Clark decided to split Habforce into two components. Kingcol commanded by Brigadier Kingstone would be a flying column comprised of Headquarters Cavalry Brigade, The Household Cavalry Regiment and the RAF Armoured Cars went ahead to cross the Jordan and up to the Transjordan Plateau. They halted at Mafraq on the first night, with the armoured cars providing all-round defence. 0n 9th May, RAF Blenheim long range fighters from 203 Squadron had attacked Rutbah Wells Fort in support of Glubb Pasha’s forces. The Arab Legion were unable to take the fort and a Blenheim was shot down and the crew killed. This was gleefully reported in Baghdad. On the arrival of the armoured cars, the rebels abandoned the fort and melted into the desert. The route to Habbaniya was now open.

Kingcol left Transjorda on 12th May and reached the pumping station at H4 a few hours later. They linked up with Glubb Pasha’s troops who had captured the pumping station after the Iraqi police had abandoned it. Kingcol raced east towards Habbaniya and turned south to avoid the Iraqi Brigade at Ramadi, skirting Lake Habbaniya, entering the cantonment via Mujara. Kincol was attacked by high flying aircraft, which ineffectually bombed the spread-out column. They were thought to be Iraqi Blenheims but the aircraft were in fact Heinkel 111s and the RIAF had no Blenheims, so their aircraft recognition was extremely suspect. On reaching Mujara, three BF 110s attacked the vehicles of the Arab Legion, killing one Legionnaire and wounding four men of the Household Cavalry.

The Luftwaffe had joined battle on 14th and 15th of May after prolonged negotiations between Baghdad and Berlin. Luftwaffe Lieutenant Colonel Junck had been tasked with setting up a forward operating base at Mosul with two Staffels (equivalent to an RAF Squadron), of Heinkel 111s and BF 110s, supported by fifteen JU 52 transport aircraft. All the aircraft were painted in Iraqi colours. Additionally, the French administration in Syria released impounded weapons to arm the Iraqi rebels of Rashid Ali. The aim of the German force Fliegerfuhrer Irak was to destroy the RAF in Habbaniya and attacked the base on 16th May. Once again the outnumbered and outclassed RAF air component flew in defence of the base and lost two aircraft, an Audax and a Gladiator in return for a Heinkel 111. On 17th May reinforcements arrived from Egypt, in the form of four Gladiators, two long range, cannon armed Hurricanes and six Blenheims. The Wellingtons at Shaibah had been withdrawn to Egypt to bomb Rommel’s logistics tail.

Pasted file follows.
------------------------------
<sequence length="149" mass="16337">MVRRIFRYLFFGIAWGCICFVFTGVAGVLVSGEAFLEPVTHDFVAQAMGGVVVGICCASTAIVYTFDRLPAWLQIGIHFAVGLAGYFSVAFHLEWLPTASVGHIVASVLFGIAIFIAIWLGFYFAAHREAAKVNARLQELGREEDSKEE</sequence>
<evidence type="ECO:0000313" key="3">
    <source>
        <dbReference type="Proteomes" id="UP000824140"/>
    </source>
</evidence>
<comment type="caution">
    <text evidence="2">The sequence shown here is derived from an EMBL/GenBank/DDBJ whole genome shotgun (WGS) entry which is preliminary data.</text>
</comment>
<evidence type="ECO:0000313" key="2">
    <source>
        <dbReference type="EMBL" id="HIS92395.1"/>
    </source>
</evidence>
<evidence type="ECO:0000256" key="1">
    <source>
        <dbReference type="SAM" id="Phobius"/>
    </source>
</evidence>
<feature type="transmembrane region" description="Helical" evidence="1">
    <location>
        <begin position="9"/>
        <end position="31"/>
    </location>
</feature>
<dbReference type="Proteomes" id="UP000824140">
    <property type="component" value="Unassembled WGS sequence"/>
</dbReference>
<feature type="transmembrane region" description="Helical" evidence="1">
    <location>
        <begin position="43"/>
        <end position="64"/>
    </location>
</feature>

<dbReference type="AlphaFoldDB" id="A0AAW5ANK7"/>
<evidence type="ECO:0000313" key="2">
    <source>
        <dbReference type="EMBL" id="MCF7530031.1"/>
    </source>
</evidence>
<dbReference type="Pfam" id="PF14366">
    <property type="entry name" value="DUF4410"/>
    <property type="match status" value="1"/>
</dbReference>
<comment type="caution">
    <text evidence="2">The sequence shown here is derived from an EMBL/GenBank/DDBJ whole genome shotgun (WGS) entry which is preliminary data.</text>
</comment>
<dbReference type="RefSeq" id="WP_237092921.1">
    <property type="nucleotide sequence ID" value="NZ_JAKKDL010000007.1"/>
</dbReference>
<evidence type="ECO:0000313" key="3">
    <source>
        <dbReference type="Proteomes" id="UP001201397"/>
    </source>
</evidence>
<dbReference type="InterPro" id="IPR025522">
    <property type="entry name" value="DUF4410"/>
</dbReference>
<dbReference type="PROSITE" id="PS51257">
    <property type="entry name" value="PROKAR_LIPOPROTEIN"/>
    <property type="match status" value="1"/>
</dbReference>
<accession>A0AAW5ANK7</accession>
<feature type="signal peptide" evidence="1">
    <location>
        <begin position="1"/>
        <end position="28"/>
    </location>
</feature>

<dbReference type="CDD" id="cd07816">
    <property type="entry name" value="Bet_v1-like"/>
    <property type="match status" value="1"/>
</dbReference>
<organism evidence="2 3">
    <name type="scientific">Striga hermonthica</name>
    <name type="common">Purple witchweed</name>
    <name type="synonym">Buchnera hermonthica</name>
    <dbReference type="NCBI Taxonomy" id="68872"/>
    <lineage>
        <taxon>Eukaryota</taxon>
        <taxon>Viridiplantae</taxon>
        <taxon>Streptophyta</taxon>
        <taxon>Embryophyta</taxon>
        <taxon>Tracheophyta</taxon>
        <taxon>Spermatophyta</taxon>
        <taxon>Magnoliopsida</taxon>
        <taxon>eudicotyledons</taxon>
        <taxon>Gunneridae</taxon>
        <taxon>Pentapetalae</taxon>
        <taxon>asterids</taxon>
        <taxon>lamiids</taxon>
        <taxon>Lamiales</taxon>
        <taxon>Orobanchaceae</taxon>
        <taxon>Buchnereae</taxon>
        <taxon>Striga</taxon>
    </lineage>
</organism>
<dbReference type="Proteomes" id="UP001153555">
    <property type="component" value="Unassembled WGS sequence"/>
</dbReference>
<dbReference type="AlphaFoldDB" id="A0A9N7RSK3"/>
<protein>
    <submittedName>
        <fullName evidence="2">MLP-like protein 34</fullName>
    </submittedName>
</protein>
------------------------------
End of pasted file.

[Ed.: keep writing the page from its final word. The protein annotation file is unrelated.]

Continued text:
The following day the Blenheims and Hurricanes flew a long range mission against Mosul, while Gladiators stooged around the Baghdad airfields. Six German aircraft were destroyed at Mosul for the loss of a precious Hurricane and two BF 110s were shot down by the Gladiators whilst attempting to take off. By the end of May Junck had lost fourteen BF 110s and five Heinkel 111s. This was over 95% of his original bomber and fighter strength and inevitably, the Luftwaffe would be forced to withdraw from Iraq.

Falluja and Baghdad

In the week following the break of the siege of Habbaniya, Colonel Roberts, the de facto commander grouped infantry reinforcements from Basra, 2/4 Gurkha and 1 Essex from Kincol into the Habbaniya Brigade and made preparations for taking Falluja prior to moving on Baghdad. The Iraqi forces at Ramadi had been self-isolated by flooding the area around the town and the key was seizing the vital crossings of the Euphrates at Falluja. It was critical that the momentum was maintained to prevent the Iraqis from digging-in, especially now that the Luftwaffe was operating in Iraqi skies. AVM D’Albiac and Major General Clark arrived at Habbaniya by air and agreed to allow Colonel Roberts to carry out the operation without interference.